Fashion and personal style have always played an important role in the queer community. While fashion has stereotypically been associated with queer men, fashion of queer women has an equally rich social and political history. One of the more infamous examples of queer women expressing themselves through style is in butch fashion.
Masculine dress by queer women began as early as the late nineteenth century. While queer men were beginning to engage in more feminine fashion styles, men’s jackets, top hats, monocles, and other menswear items became popular among lesbian and bisexual female celebrities of the time. The styles were also adopted by early feminists in attempt to rebel against traditional femininity. Later, in the 1970’s, menswear worn by lesbians and other queer women became both a rebellion against traditional femininity and also a way to signal their identity to other queer women.
In modern times, queer women’s fashion has evolved a bit. Short haircuts, menswear staples like bowties and suspenders, button-down shirts and flannels, beanies and snapback hats are all stereotypical fashion choices of queer women. Because of their masculine style, most of these choices are associated with butch fashion, although not every queer woman that wears them necessarily identifies with that label. But despite some changes to how that style is expressed, there continues to be certain implications that surround butch fashion.
There is an element of “visible queerness” with the butch woman that makes her identity clear to both strangers and friends. That outward queer expression has certain positive implications among queer communities. Her choice of dress implies that she is proud of her identity and she is not attempting to hide or conform to traditional femininity.
However, there can also be negative pushback among queer communities for the same characteristics. Some queer groups react negatively to butch women, claiming that they are perpetrating stereotypes too much and not helping to expand people’s views of queer people. It has also become common for some queer women to reject butch women as possible partners, often citing what has become the classic adage of “I’m attracted to women, so I want my partner to look like a woman.”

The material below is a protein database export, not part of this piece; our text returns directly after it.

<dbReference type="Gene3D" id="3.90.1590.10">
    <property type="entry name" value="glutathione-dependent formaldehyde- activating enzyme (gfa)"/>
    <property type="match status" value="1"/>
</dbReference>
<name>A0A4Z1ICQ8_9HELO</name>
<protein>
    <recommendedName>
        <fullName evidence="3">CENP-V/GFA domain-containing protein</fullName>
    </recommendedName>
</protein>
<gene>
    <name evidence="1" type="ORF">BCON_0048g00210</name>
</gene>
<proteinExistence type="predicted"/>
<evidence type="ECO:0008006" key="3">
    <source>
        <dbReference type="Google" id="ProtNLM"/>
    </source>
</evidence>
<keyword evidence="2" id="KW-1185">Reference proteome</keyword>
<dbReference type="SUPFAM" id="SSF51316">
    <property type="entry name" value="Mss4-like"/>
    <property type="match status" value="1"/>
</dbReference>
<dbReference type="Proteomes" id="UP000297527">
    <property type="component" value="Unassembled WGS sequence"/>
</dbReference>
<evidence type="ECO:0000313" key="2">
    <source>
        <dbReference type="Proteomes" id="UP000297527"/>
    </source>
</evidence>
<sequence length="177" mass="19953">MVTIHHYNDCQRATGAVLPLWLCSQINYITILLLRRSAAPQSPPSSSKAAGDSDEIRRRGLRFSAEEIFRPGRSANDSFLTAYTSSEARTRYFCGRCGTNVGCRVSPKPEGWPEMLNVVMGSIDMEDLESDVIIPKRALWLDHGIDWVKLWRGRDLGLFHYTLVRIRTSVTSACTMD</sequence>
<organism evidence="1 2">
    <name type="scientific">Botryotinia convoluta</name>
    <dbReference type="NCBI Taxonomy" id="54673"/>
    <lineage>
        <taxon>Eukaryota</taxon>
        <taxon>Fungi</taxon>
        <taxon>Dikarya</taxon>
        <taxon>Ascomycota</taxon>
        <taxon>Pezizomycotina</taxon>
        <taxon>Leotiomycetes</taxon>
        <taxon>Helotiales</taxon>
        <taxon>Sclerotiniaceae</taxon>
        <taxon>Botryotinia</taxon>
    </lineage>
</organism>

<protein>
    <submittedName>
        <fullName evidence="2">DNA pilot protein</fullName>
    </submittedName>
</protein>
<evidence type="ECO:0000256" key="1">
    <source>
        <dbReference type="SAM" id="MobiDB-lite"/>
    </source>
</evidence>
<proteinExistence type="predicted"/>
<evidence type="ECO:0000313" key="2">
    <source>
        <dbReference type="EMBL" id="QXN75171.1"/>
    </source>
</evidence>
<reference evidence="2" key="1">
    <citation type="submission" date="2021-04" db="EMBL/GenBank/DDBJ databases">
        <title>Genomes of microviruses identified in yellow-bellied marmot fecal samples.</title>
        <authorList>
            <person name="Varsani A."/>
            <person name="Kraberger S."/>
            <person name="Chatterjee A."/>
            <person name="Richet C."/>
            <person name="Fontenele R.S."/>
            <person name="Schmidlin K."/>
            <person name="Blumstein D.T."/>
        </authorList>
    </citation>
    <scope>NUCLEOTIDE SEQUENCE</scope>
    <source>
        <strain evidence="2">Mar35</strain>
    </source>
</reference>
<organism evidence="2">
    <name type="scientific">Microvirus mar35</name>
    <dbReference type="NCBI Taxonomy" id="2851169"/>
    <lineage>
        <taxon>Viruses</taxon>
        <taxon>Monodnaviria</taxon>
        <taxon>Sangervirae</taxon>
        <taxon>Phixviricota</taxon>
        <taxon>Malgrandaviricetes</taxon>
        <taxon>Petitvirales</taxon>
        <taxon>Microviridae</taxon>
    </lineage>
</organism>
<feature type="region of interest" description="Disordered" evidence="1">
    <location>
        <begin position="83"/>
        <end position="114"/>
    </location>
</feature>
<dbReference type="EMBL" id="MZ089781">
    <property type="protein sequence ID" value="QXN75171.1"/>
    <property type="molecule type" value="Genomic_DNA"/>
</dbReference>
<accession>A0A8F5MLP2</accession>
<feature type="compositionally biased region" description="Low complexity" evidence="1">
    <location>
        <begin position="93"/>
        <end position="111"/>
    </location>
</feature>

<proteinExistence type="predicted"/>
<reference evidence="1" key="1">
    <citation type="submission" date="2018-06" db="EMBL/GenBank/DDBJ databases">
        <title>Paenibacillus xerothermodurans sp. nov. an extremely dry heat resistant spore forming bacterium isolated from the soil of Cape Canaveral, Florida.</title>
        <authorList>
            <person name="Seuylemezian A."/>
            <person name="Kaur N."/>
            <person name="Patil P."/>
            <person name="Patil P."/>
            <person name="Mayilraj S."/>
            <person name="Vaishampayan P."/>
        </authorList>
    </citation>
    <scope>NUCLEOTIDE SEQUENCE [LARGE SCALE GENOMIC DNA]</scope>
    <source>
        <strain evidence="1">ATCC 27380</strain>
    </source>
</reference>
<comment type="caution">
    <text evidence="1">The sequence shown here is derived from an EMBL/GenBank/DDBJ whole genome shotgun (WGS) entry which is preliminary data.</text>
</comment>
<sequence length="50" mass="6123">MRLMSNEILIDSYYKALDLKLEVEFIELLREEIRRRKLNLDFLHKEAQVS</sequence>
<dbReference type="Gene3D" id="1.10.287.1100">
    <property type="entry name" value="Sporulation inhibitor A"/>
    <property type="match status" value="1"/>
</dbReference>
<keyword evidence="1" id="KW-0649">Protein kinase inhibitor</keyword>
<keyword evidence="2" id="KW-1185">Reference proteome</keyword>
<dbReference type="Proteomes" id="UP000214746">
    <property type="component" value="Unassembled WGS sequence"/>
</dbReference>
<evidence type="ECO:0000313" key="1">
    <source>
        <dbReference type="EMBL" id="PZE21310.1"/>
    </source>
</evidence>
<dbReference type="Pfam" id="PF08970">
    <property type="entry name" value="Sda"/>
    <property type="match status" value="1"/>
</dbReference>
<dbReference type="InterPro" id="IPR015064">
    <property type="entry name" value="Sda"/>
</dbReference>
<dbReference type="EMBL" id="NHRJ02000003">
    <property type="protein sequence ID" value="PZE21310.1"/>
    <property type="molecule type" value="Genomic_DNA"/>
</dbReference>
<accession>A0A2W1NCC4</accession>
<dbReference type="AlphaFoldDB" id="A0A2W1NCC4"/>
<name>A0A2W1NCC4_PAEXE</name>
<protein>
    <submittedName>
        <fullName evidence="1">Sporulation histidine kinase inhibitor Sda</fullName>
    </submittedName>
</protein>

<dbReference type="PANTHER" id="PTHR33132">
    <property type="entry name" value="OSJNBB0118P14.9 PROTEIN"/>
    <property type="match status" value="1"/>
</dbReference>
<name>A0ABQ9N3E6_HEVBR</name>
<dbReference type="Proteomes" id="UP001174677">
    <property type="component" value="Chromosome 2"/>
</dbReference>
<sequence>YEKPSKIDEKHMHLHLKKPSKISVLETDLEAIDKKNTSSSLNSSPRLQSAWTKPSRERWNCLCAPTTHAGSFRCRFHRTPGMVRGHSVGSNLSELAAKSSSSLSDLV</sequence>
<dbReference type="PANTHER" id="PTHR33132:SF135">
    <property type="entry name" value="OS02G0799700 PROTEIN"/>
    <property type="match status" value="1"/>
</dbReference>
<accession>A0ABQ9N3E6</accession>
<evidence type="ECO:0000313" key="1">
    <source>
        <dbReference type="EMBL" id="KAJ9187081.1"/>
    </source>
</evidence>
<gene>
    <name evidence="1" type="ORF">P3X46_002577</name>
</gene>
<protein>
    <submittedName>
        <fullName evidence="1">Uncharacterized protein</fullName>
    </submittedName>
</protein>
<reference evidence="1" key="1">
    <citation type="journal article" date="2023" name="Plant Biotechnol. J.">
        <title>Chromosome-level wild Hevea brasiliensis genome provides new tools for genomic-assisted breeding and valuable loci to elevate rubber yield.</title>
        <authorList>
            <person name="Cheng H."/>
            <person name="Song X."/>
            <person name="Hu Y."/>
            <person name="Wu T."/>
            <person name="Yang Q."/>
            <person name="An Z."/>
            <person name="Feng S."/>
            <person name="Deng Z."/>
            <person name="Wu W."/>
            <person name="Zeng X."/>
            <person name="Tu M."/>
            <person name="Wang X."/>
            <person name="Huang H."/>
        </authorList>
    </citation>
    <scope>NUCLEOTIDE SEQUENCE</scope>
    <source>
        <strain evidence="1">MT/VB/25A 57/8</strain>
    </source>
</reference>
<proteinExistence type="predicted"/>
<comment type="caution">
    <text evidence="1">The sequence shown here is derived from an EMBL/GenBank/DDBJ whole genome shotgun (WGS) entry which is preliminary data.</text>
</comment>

But these negative reactions become even worse among straight communities. Because of the increased “visible queerness” that often makes the butch woman fit in among queer peers, she is also subject to an increased risk of violence. Butch women are more likely than their femme counterparts to be assaulted physically or verbally by strangers, or to otherwise face some degree of prejudice because their appearances bring an otherwise invisible personality trait to the surface.
There have been a few proposed solutions to how we should solve these issues. Unfortunately, many of them rely on forcing butch women to change the way they express themselves, and the assumption that violence and prejudice will cease if butch women simply change their clothing choices.
But improving negative stereotypes is never accomplished by blaming its victims. Violence facing butch women is not their fault — homophobia and sexism are, and they have been for years.
Prejudice toward butch women is not only about clothing choices. It is a deliberate attack on both queer people and our belief of what type of femininity is acceptable, and that will not change if we simply instruct butch women to change their personal style. It will only display that violence toward what we consider “different” is acceptable and the responsibility of the victims to change, and also suggests that deep-rooted prejudice can be solved through what amounts to be trivial matters.
Ultimately, the way someone chooses to outwardly express themselves is their choice, whether it is out of personal comfort or a more politically charged motivation. The way we choose to react is also our choice, but it is heavily influenced by what the dominant society has dictated is normal or acceptable.
The best way to overcome violence is to recognize that ingrained prejudice, its origins, and how it is harmful, and then to work to overcome these issues. Equally important, however, is to understand that ultimately, the root — and solutions — to these issues do not rest in the small individual choices of the victims. The queer community faces an onslaught of prejudice and violence with a long and complicated history — and it will not be resolved based on whether or not lesbians continue to wear bowties.
Delaney Murray is freshman studying journalism with a focus in news and information at Ohio University. How else do you think fashion effects queer women? Let Delaney know by emailing her at firstname.lastname@example.org or tweeting her at @delpaulinem.